“Of course our life has changed. It’s given us all an incredible sense of perspective but it is something we accept and we are moving on. It won’t get the better of us.”
These are the words of Monika Matyjasek whose five-year-old son Oliver Gavin is being treated for leukaemia at Newcastle’s Great North Children’s Hospital. It seems Oliver has adopted his mum’s positive attitude too, quietly adjusting to a life involving endless hospital visits, chemotherapy, antibiotics, injections and lumber punctures.
“He has simply accepted that this is what his life involves now and he is coping remarkably,” says Monika. “For him going to hospital frequently is just normal and he doesn’t question it. He’s a clever boy and I’m very proud of him. He’s even doing really well at school. Initially he had to miss lots of school but he has picked up brilliantly since he’s been back and he’s progressing at the same rate as any other child now.”
Monika says her acceptance and understanding of leukaemia is a survival technique she developed to cope with the fear of a disease that threatened to take the life of her son. She admits she knew nothing of leukaemia when Oliver was first diagnosed but was determined to get to grips with its symptoms, causes and treatments as a way of preparing for the battle she realised Oliver would have to fight.
She made a list of everything she wanted to know about acute lymphoblastic leukaemia, which is a cancer of the white blood cells and the most common childhood cancer, and fired them all at celebrated childhood cancer specialist Professor Josef Vormoor. Josef is Director of the Northern Institute for Cancer Research at Newcastle University (NICR) and Honorary Consultant Paediatric Oncologist at the Great North Children’s Hospital and continues to treat Oliver.
“It was a couple of days between the diagnosis and meeting Josef and they were just the worst days of my life,” says Monika. “I didn’t know or understand anything about leukaemia and there were so many things I wanted answers to. Everything changed when we met Josef.
“He took the time to answer every single question I had – and I’m a person who has lots of questions! I found it all much easier to cope with once I understood the disease and how we were going to tackle it.”
Partnership with parents crucial
Professor Vormoor says this partnership between clinicians and the families of their patients is crucial to the success of all treatments. “Good communication is everything!” he says. “The parents of our patients become partners in delivering treatment as they give most of the oral medicines at home. We rely on them to monitor their children and bring them back to hospital if they get unwell due to side effects of our therapy. Oliver’s mum is a good example of how families are empowered by understanding how we are going to treat leukaemia, how this may affect their children and what side effects to expect.”
That first meeting between Monika and Professor Vormoor was back in February 2013 and it brought to a conclusion weeks of worry for Monika who couldn’t understand why Oliver had gone from a happy, healthy four-year-old to a weak little boy who seemed to catch every bug in the playground.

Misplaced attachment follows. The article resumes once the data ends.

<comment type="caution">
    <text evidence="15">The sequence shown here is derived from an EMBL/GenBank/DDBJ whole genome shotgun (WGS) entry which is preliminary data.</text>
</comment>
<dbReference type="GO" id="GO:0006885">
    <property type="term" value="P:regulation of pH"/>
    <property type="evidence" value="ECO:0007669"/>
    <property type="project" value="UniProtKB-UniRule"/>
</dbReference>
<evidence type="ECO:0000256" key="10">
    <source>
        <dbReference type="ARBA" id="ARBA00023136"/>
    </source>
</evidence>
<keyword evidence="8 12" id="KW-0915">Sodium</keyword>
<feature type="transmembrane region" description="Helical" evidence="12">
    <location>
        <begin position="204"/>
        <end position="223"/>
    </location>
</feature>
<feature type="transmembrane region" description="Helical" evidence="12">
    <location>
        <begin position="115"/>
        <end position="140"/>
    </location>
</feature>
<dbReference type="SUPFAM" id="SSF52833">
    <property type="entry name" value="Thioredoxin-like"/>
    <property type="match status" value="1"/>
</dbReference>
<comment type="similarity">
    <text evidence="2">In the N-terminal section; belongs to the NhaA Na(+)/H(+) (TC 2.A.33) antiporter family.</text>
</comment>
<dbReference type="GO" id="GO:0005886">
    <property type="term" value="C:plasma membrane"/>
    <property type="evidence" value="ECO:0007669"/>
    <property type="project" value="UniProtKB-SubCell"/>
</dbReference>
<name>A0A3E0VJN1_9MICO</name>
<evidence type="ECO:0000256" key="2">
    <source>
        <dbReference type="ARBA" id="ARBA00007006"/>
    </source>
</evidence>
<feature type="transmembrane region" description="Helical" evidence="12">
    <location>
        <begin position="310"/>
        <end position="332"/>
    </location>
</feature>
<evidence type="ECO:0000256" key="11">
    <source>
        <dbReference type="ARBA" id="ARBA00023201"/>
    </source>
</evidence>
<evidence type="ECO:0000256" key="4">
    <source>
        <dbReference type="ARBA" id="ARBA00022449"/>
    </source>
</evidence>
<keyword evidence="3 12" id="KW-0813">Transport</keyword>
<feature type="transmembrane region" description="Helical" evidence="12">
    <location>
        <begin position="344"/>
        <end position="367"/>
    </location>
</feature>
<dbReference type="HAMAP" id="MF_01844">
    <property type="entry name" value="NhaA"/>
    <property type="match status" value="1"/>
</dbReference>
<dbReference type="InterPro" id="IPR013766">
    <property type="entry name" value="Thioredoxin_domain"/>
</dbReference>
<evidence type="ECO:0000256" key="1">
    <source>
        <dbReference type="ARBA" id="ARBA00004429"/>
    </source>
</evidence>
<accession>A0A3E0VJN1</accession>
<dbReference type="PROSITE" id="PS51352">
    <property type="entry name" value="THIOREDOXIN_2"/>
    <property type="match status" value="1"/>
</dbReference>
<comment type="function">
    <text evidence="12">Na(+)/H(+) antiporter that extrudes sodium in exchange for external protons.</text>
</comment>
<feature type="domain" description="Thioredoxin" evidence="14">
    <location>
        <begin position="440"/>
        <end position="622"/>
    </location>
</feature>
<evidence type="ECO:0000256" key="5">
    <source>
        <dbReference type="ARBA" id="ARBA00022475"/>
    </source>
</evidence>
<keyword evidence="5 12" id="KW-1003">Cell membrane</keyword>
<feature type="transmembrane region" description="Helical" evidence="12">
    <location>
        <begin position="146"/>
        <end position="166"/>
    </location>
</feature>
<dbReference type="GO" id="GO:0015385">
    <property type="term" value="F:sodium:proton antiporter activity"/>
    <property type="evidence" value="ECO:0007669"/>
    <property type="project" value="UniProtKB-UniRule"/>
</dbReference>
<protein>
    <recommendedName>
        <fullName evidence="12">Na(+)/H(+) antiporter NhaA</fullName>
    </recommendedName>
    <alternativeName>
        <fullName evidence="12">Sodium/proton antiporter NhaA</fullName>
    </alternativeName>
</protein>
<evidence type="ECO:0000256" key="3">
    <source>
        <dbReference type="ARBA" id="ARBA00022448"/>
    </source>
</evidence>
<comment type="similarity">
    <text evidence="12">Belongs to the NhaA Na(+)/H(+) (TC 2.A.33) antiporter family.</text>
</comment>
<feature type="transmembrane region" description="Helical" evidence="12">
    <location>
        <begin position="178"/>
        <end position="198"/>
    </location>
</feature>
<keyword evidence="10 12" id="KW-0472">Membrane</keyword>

“I was never away from the GP and began to feel like a neurotic mother of a newborn,” she says. “My instinct was right though because at some point he became really poorly and at that point he was sent to James Cook Memorial Hospital in Middlesbrough, near to where we live, and I found out he was suffering from pneumonia. The same day his blood was taken and the results suggested he might have leukaemia but I was told it might be anaemia because of the infection that was raging round his body – at that point it wasn’t clear.
“Oliver was taken by ambulance to the Great North Children’s Hospital in the night and I followed in my car behind. All I could do on that long drive was hope it wouldn’t be the worse case scenario when we arrived. He was admitted to the cancer ward and though he was too weak to have a bone marrow test, the doctors confirmed he did have leukaemia based on his bloods.”
Life is back on track
Oliver underwent six months of intensive chemotherapy and is now in the middle of a two-year course of ‘maintenance’ chemotherapy and despite their daily challenges, the family is enjoying getting life back on track.
“I have just finished my university training to become an occupational therapist,” says Monika. “I was in my last year at university when we got the diagnosis so I put my studies on hold for a year but I’ve managed to complete them now.
“Oliver was selected for a trial that means his treatment is a little bit different from the usual course of action and he is feeling a lot better. He doesn’t need steroids during the final two years of his maintenance therapy, which is such a blessing, and we are all doing well.
“I wholeheartedly support the Future Fund’s aim to build on the expertise in children’s cancer. We are so grateful for what is already understood about Oliver’s leukaemia and anything to improve on this and develop better treatments has my backing.”
The Future Fund
The Future Fund aims to raise £5.5 million to create the Newcastle University Centre for Childhood Cancer, a specialist children’s cancer research facility at Newcastle University. The fund is a collaborative project between Newcastle University, North of England Children’s Cancer Research and The Great North Children’s Hospital.
How to donate
- Via JustGiving
- Call 0191 208 7250
- Text NCFF01 and the amount of your donation to 70070.
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